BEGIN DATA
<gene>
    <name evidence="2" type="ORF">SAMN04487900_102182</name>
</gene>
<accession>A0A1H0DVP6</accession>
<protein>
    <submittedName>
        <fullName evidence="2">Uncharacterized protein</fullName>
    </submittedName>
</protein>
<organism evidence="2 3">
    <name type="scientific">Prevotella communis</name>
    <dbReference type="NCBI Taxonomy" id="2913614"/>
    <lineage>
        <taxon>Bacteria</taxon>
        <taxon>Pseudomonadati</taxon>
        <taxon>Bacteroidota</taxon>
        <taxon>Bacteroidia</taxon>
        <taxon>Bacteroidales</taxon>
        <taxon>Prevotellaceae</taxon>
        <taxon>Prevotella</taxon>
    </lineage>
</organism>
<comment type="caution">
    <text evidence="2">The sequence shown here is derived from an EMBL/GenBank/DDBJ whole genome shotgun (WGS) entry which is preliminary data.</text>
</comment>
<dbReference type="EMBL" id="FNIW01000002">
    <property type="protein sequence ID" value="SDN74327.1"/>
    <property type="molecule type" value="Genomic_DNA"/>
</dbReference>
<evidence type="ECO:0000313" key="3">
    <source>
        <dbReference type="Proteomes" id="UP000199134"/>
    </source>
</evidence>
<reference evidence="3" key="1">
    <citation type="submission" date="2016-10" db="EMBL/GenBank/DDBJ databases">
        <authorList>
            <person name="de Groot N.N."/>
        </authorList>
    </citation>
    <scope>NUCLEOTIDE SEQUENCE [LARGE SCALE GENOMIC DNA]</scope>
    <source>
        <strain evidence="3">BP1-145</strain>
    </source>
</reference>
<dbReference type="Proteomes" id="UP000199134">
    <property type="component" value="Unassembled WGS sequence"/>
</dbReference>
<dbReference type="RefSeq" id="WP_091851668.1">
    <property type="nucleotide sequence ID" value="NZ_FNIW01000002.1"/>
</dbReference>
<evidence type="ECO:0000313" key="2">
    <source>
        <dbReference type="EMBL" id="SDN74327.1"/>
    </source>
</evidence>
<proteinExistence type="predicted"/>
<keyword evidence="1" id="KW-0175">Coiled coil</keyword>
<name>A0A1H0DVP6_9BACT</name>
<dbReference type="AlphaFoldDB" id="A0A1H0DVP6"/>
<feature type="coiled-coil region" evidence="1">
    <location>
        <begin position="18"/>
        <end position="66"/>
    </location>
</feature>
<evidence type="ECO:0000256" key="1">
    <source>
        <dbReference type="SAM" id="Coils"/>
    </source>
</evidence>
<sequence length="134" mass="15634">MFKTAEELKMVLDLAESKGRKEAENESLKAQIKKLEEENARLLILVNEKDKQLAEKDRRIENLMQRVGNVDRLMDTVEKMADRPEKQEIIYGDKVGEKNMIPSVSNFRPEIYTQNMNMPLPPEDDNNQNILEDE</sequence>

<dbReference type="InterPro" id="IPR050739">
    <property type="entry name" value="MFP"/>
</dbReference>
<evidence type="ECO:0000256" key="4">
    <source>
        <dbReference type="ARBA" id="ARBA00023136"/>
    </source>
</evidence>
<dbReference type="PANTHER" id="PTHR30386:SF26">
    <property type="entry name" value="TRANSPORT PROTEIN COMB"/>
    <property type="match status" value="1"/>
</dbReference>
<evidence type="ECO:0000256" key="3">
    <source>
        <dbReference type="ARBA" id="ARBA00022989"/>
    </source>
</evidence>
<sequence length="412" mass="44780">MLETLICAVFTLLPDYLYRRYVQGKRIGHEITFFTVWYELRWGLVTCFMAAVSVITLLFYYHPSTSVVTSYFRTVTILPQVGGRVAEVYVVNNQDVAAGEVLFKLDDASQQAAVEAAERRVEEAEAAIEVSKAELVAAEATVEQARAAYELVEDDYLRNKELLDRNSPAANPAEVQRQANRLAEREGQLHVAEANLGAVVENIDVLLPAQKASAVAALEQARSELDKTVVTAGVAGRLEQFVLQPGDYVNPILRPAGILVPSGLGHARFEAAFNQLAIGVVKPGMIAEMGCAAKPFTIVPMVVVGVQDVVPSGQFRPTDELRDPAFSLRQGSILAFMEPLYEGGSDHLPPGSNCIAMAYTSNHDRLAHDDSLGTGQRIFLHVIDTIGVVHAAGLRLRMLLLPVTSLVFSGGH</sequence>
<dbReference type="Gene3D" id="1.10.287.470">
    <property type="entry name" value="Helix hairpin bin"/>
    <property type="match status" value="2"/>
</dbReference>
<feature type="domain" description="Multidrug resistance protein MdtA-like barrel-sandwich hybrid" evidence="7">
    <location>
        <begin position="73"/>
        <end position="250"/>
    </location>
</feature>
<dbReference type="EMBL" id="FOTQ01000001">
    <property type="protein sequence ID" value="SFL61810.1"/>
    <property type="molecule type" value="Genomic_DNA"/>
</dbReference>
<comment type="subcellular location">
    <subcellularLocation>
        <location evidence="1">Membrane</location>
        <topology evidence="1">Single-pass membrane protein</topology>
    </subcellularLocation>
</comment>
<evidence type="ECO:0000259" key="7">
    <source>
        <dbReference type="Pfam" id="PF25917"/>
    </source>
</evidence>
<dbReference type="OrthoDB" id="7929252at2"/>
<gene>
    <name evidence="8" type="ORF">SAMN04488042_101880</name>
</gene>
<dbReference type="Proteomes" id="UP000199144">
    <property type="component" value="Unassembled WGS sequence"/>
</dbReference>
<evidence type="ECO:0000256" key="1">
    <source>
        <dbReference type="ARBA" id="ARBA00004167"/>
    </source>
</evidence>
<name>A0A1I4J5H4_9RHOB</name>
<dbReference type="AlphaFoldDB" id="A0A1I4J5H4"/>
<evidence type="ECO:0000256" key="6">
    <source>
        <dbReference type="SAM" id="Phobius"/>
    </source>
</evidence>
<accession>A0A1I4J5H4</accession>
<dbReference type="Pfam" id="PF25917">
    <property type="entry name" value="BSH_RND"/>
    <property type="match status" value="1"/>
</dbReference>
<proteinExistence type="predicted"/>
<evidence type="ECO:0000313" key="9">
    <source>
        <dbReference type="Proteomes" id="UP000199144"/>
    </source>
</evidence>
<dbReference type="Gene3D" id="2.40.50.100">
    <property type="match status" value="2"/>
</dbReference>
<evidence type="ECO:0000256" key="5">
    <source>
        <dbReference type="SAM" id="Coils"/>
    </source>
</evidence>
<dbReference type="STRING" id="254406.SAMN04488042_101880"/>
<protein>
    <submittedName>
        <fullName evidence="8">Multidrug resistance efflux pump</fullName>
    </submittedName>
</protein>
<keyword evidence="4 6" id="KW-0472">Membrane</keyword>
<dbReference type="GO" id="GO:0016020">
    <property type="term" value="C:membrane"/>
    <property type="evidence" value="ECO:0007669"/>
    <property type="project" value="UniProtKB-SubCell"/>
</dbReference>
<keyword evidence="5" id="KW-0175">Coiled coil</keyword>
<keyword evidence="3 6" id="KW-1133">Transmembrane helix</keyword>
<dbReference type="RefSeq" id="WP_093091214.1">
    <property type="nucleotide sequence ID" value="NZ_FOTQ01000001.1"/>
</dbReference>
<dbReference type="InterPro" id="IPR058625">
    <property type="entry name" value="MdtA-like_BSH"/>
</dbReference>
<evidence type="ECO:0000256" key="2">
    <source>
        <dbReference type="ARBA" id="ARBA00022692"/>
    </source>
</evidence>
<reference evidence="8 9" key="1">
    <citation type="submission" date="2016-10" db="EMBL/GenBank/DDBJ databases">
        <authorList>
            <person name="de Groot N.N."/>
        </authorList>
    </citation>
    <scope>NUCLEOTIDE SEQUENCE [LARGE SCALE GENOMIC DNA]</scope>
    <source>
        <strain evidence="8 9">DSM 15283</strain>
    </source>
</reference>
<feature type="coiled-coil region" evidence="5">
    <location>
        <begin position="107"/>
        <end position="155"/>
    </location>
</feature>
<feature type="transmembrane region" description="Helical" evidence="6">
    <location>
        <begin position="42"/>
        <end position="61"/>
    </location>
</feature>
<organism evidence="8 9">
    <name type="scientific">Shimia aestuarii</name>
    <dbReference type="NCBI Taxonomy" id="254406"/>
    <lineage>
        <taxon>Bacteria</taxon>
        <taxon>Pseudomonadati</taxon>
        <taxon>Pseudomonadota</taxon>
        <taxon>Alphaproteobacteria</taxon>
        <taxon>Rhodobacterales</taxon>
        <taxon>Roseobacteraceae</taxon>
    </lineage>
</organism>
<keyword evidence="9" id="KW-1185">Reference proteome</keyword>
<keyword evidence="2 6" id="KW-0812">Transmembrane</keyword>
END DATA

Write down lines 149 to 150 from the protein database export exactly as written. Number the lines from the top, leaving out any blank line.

<evidence type="ECO:0000256" key="5">
    <source>